Thursday, August 22, 2013

Rhode Island Wine Weekend, Part II

We drank Bordeaux on the first night, and it was a first growth kind of evening. This is because the guys we were hanging out with have been collecting wine for a long while, and they are generous people who derive pleasure from sharing cellar gems with friends.

The lineup:

1994 Château Laville Haut-Brion.
1966 Château Haut-Brion.
1970 Château Haut-Brion.
1975 Château Mouton Rothschild.
1980 Château Margaux.

Are you kidding me? Fugedaboudit.

I have so little experience with wines like these - with every sniff and sip I am experiencing new thoughts. And on this night, we also drank a great California wine. A bit younger than the Bordeaux wines, but a great wine nonetheless. The 1991 Dunn Vineyards Howell Mountain Cabernet Sauvignon. If California used such a system, this surely would be a first growth wine. We drank it last, and it was fascinating to compare it with the other wines.

First, there was this utterly stunning white wine. White Bordeaux is not something that I come across very often. This is as good as White Bordeaux gets, according to the Bordeaux cognoscenti. I've had Laville Haut-Brion one time before, the 1993 vintage, and it thrilled me. This one, the 1994, equally so. It really takes a while to open up and get going though. We saved a third of the bottle and 2 hours or so later on went back to it, and the wine was so much more energetic, pungent in its aromas, and vibrant on the palate. The particular combination of smells and tastes are unfamiliar to me - things like honeycomb and orange oil and lemon sherbert, all atop a subtle backbone of stone. Semillon is a strange grape. And this expression of Sauvignon Blanc, this is not something that you'll find elsewhere. The wine was fantastic, and a rare and true joy to drink.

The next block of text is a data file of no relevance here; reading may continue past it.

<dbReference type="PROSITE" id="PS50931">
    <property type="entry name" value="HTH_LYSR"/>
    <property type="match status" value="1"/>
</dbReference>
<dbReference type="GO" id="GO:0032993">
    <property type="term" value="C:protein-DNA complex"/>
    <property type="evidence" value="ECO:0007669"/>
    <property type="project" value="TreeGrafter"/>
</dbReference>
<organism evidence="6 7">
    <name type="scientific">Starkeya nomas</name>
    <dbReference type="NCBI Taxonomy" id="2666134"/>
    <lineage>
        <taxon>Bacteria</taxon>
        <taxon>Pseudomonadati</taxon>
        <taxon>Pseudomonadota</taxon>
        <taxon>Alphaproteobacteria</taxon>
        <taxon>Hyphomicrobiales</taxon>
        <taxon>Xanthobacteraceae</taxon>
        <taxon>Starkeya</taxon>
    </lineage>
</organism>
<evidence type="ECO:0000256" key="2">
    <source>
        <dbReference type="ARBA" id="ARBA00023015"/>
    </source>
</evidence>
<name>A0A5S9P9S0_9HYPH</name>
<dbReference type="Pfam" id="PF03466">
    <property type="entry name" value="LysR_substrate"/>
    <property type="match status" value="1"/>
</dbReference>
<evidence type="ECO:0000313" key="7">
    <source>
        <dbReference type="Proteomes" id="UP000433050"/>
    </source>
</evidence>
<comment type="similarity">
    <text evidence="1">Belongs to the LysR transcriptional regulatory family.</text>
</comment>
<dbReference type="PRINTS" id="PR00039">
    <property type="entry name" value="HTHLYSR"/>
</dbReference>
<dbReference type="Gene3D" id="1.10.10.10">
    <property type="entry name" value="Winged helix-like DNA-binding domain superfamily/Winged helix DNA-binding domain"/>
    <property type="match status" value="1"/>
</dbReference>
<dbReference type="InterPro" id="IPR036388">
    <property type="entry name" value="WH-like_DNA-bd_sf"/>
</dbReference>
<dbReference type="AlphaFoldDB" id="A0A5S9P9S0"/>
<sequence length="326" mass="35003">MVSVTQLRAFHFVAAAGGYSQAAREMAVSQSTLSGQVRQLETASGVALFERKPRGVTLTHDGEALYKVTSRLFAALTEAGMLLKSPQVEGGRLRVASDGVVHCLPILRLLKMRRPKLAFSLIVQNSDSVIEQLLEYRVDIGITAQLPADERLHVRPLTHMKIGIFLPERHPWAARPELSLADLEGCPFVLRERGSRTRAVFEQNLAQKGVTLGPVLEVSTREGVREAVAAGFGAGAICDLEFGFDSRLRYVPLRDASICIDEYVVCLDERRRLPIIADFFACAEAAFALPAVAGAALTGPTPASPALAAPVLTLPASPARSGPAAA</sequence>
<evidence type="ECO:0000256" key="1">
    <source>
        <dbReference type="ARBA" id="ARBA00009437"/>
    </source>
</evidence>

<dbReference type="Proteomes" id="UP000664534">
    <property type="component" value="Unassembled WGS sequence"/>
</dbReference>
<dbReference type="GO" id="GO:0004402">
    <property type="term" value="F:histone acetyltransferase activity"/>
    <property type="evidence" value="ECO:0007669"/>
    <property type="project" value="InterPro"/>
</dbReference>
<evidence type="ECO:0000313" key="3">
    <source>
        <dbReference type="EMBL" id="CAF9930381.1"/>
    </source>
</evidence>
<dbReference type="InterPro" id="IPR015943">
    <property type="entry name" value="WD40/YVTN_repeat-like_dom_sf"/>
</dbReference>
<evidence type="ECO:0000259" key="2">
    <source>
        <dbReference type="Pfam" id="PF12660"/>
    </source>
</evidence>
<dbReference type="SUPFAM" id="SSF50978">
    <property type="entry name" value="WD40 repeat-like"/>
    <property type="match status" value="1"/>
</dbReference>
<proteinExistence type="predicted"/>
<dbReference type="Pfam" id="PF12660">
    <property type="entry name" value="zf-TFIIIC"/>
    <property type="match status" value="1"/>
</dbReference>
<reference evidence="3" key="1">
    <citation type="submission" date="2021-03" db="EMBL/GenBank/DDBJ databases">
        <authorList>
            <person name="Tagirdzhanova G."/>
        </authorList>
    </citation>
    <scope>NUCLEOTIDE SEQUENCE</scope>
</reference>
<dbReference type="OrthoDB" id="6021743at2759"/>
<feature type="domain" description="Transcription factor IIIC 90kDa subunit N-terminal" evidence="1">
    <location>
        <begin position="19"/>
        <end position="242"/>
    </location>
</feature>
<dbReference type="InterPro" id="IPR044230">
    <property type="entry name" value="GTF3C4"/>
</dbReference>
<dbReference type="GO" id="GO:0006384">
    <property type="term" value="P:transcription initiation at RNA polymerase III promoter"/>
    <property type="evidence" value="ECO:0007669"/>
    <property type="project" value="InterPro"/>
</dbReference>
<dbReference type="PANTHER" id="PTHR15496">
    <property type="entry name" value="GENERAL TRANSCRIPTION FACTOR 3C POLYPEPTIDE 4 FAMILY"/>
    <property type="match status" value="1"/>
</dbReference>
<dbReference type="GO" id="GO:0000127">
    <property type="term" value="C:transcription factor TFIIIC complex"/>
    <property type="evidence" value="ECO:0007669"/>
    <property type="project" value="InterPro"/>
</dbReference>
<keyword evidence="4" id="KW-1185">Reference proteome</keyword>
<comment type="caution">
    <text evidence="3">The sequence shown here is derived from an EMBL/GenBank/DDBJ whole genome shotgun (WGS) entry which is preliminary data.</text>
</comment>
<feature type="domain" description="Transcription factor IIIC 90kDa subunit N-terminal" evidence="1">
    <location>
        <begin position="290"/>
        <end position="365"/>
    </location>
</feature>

We drank 1980 Château Margaux. It was ridiculously good. One of our party was absolutely smitten with this wine, and he smiled and said to everyone who walked by, including waitstaff and other random patrons of the restaurant, "Hey - want to taste the best wine in the world?" It was sweet, because when they inevitably said "well, that does indeed sound good," he would pour them a taste.

This wine was 33 years old, give or take, and it was fresh as a daisy. The fruit is still vibrant and sweet. The wine was knit together perfectly, with a rich bouquet of fruit and flowers, and although it felt exuberant, it was also entirely focused and perfectly harmonious in its balance.

We drank the 1970 Château Haut-Brion. The 1966 was flawed. Not corked, but green and weird and entirely unappealing. But let's focus on the good news though, shall we? The 1970 was as great a Bordeaux wine as any I've ever tasted (not that that's saying all that much). There was less fruit, which makes sense - the wine is 11 years older. But somehow the wine felt more complete to me, even more perfect, if possible. The nose was just a grand thing, pointless to try and describe it. Full of energy, great depth and complexity, and a minerality that was so intense it practically shimmered. I know why our pal at the table was calling the Margaux "the best wine in the world." And I cannot say that one was better than the other because I do not possess the experience necessary to make such a statement. But I did agree with one friend at the table who said "I might have an affair with the Margaux, but I would marry the Haut-Brion."